Why Every Financial Services Exec Should be Paying Attention to Reactive Software
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Why Every Financial Services Exec Should be Paying Attention to Reactive Software

Michael Richardson, Global Technology Strategist, Xtiva Financial Systems Inc. (www.xtiva.com)
Michael Richardson, Global Technology Strategist, Xtiva Financial Systems Inc. (www.xtiva.com)

Michael Richardson, Global Technology Strategist, Xtiva Financial Systems Inc. (www.xtiva.com)

Over the next two decades, financial advice and service providers are going to need robust, scalable technology platforms that are secure and compliant. They’ll also need their investments in technology and vendors to grow and evolve with their business and the rapidly changing technology environment.

Case in point: It’s estimated that in 2020 we will generate 50 times the amount of data generated in 2011 from 75 times the number of information sources. Unparalleled opportunities exist within this data, and the platforms and systems built on reactive programming principles will enable financial businesses to capitalize on those opportunities, while remaining agile and competitive.

What is a Reactive Software Platform

Reactive software design represents a new generation of development and architecture thinking intended to meet the real-world demands of financial services businesses and support the flexibility needed to respond to future changes. Today, business applications need to function and perform consistently under a variety of demanding conditions – conditions that didn’t exist a decade or more ago – that challenge the capabilities of traditional software architectures and their inherent performance limitations.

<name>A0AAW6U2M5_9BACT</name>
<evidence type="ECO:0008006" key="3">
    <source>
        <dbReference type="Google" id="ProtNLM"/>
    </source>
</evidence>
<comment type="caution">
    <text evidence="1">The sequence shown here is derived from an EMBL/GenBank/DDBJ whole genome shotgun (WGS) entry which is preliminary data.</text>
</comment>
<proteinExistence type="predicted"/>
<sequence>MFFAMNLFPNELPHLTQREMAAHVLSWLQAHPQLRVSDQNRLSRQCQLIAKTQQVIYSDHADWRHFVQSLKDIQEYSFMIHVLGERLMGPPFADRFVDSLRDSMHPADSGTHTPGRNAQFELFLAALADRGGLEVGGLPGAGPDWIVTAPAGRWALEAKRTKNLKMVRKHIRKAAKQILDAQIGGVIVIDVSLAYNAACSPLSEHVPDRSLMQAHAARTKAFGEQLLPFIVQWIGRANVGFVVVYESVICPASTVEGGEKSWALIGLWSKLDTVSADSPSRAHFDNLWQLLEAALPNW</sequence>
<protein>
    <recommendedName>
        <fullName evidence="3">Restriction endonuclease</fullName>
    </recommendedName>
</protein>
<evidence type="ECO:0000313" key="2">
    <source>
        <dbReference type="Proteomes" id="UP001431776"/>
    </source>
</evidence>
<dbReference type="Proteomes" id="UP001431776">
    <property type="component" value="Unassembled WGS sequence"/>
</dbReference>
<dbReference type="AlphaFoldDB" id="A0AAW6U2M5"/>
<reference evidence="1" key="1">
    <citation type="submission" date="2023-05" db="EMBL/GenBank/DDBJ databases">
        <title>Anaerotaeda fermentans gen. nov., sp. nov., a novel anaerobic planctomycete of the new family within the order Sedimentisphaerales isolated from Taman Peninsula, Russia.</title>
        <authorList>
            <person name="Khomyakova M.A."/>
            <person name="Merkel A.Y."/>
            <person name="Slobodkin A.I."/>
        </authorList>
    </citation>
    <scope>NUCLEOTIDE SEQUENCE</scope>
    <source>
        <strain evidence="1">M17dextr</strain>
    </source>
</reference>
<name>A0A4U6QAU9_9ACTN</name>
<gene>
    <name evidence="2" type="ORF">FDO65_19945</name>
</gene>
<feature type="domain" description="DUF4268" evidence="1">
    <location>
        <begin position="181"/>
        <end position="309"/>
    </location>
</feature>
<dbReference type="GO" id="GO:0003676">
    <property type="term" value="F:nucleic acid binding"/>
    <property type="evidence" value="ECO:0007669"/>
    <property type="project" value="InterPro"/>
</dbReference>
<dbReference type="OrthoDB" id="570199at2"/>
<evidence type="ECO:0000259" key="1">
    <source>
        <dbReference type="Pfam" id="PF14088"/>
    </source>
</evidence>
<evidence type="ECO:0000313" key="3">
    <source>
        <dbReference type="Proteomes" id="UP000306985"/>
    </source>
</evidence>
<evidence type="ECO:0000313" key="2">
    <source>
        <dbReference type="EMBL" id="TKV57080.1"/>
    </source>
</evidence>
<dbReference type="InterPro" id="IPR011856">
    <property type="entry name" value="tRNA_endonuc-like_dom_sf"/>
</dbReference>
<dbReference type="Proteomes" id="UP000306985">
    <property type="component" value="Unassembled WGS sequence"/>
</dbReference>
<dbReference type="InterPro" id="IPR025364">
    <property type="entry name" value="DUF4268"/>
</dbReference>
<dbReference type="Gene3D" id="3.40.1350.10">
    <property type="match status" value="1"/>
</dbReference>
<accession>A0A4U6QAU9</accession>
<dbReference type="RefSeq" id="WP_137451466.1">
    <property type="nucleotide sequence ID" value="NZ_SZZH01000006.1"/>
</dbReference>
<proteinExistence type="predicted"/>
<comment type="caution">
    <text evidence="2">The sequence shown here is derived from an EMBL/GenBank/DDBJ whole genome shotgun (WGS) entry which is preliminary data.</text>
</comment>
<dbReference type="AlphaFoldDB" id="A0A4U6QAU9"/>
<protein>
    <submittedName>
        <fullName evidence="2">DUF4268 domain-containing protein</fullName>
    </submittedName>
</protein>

Reactive software design is built on the following four principles:

• Responsive – The system responds to users in a timely manner and performs consistently. Responsiveness is the foundation of usability. It also means that problems are detected and dealt with quickly by the system in a way that is transparent to performance, while minimizing the need for human interventions.

• Resilient – The system stays responsive even in the face of failure. It is designed so that components are isolated and failures can be contained and overcome without affecting the overall responsiveness of the system.

• Elastic – The system stays responsive under various workloads. It can react to workloads and increase or decrease processing capacity, as needed.

• Message-driven – The system relies on asynchronous message passing, which overcomes the scalability limitations inherent in central database architectures, while enabling virtual hosting across a cluster of geographically diverse hosts.

Benefits for Financial Services Businesses

Reactive platforms deliver several key benefits to a variety of financial services businesses.

1. Rapid time to value

True software-as-a-service (SaaS) platforms enable clients to get up and running much more quickly than traditional software systems. Since the infrastructure is completely virtualized, capacity can be ramped up to whatever level the client needs almost instantaneously – avoiding the substantial installation, testing, networking, and hardware provisioning that is required with many of the traditional technology stacks in use today.

2. High system availability

Responsive architecture enables systems to monitor themselves in terms of resource usage. As usage increases in any given dimension, the platform recognizes this and either expands temporarily on its own, or alerts an operator to increase capacity, depending upon the parameters. Because of the virtualized infrastructure, these platforms offer incredible scale, redundancy, and guaranteed access from geographically diverse locations. For example, a system built on the Amazon Web Services (AWS) cloud would continue to function for end users, even if the AWS cloud has a catastrophic outage in some region (due to hardware failure, natural disaster, terrorist event, etc.).